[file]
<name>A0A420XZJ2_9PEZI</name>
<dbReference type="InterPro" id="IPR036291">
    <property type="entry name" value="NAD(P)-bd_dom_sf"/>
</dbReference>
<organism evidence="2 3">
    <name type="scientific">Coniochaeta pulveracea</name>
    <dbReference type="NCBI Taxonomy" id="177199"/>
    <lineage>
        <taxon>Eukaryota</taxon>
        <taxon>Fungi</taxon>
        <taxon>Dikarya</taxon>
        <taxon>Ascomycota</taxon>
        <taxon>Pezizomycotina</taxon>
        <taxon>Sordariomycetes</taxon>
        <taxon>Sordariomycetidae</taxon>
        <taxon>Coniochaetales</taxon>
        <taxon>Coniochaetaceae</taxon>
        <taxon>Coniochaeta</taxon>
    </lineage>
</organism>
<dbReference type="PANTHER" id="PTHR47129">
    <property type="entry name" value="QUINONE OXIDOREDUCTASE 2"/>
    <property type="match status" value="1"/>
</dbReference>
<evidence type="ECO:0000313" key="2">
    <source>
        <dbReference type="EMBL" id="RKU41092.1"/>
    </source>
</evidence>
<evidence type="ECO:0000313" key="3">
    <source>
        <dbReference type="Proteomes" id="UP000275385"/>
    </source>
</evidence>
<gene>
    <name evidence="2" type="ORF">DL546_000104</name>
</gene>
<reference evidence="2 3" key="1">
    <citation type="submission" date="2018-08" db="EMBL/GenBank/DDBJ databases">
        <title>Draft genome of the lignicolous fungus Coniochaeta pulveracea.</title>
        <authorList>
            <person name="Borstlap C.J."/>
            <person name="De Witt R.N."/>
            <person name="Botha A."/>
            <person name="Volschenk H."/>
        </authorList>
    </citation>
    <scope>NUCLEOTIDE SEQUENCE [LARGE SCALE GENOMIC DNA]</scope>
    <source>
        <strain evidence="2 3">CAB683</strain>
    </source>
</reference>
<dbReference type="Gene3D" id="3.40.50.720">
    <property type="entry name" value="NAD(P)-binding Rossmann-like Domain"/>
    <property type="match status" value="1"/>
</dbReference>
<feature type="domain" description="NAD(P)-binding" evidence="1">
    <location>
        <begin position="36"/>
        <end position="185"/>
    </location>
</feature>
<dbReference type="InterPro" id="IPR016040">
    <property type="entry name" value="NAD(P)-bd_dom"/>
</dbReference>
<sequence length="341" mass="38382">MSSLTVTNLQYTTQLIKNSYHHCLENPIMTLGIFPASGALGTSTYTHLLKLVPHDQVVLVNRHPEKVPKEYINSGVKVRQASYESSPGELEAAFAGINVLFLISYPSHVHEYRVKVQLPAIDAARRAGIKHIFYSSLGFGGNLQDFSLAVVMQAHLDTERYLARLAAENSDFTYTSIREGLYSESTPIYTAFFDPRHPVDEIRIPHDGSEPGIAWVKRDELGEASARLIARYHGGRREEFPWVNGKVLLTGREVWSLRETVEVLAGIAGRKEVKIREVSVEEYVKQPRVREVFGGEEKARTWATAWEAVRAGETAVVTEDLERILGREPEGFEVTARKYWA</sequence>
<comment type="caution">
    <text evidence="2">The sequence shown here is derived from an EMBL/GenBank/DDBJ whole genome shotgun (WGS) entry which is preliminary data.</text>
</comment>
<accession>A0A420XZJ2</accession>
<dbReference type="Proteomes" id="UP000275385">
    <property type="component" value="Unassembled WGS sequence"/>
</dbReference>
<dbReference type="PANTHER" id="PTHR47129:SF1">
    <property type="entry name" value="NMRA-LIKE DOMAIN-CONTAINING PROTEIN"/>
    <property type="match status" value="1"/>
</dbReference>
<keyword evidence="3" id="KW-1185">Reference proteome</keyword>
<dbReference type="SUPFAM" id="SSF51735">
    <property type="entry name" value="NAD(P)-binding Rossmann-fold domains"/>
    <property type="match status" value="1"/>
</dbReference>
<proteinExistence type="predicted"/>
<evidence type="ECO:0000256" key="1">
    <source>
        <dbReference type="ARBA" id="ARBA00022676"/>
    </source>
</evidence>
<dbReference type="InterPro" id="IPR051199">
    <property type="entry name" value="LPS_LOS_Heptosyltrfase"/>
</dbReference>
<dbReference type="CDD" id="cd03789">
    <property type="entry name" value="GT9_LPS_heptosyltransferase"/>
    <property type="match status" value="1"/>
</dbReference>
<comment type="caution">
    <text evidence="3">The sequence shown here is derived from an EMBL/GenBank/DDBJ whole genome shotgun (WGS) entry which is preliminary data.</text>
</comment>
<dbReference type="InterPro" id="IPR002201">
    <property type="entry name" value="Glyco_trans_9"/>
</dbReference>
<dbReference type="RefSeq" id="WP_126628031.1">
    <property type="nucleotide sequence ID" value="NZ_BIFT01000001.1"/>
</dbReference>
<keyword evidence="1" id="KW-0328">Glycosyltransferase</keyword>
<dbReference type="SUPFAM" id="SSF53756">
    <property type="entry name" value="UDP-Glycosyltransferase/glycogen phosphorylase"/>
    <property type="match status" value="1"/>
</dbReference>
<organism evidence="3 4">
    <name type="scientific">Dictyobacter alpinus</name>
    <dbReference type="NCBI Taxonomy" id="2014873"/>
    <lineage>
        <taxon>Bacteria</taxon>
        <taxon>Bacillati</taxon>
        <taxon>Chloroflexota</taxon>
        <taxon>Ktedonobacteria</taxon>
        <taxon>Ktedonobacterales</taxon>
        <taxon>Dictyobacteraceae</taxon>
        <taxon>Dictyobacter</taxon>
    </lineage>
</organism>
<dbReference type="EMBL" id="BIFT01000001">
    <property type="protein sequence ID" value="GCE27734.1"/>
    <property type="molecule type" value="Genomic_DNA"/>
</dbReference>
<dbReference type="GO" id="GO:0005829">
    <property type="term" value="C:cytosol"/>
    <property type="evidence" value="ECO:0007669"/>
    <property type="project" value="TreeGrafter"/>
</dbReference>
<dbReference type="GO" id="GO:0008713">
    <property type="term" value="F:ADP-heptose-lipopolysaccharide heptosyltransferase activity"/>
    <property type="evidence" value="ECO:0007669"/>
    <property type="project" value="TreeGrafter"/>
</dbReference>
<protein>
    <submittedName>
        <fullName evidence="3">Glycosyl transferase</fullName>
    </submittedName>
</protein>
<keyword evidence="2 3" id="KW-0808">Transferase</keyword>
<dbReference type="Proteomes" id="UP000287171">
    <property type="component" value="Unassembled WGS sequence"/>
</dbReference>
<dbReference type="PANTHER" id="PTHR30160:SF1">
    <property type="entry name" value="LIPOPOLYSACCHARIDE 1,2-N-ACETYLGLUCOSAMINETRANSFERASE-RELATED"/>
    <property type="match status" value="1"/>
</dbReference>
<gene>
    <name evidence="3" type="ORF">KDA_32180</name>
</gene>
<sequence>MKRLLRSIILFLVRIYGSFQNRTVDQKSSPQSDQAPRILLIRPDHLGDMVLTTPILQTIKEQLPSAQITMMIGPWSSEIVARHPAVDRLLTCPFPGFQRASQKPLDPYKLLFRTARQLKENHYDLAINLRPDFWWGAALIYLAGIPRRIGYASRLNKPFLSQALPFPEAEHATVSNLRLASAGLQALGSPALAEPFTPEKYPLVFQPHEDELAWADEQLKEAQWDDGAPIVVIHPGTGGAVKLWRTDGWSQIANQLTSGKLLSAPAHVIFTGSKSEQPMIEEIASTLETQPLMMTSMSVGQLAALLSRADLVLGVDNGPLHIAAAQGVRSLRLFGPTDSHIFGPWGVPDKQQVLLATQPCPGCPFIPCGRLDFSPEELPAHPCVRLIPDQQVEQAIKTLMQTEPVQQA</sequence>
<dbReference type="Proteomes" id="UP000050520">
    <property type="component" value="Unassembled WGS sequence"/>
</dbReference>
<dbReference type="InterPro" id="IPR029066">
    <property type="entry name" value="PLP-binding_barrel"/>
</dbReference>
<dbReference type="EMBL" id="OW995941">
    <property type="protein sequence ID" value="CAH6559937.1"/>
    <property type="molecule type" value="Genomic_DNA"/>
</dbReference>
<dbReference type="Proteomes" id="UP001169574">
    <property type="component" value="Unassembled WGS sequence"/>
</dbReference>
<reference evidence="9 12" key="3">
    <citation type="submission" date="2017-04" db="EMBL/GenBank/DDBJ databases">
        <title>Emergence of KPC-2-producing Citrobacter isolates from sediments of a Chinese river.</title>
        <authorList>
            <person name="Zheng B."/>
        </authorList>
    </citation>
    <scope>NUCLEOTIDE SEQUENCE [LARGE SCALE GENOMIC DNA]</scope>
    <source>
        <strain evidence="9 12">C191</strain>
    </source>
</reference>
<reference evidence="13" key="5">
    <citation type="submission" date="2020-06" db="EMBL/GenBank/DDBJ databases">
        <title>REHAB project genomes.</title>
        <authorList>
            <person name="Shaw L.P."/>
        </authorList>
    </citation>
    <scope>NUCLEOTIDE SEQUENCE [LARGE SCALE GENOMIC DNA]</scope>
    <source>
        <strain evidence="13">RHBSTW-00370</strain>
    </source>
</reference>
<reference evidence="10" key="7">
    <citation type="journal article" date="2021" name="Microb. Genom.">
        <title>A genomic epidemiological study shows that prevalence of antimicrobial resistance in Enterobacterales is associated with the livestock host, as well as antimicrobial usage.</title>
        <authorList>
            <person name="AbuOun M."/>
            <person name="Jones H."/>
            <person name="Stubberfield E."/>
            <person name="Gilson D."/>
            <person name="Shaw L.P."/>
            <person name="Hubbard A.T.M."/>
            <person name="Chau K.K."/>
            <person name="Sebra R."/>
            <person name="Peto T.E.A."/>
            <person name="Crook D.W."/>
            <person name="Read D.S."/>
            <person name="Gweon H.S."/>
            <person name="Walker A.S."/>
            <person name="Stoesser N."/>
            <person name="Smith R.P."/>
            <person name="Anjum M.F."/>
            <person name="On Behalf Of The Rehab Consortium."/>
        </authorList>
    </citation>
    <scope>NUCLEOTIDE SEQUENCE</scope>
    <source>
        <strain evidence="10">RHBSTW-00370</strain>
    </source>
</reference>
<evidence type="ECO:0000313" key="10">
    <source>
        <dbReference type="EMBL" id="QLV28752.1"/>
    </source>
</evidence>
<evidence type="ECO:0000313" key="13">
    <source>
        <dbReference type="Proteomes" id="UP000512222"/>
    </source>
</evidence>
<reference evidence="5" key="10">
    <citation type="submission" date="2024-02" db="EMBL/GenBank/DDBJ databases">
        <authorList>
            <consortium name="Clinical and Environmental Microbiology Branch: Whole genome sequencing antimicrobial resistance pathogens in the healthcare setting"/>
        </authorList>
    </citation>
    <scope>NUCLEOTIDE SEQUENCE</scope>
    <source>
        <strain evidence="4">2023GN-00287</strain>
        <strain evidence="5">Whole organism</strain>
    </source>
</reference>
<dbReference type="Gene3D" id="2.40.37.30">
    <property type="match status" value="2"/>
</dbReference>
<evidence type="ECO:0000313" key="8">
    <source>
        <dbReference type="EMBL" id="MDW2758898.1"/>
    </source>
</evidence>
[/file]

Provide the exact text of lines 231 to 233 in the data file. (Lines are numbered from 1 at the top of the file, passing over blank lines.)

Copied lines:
        <authorList>
            <consortium name="Clinical and Environmental Microbiology Branch: Whole genome sequencing antimicrobial resistance pathogens in the healthcare setting"/>
        </authorList>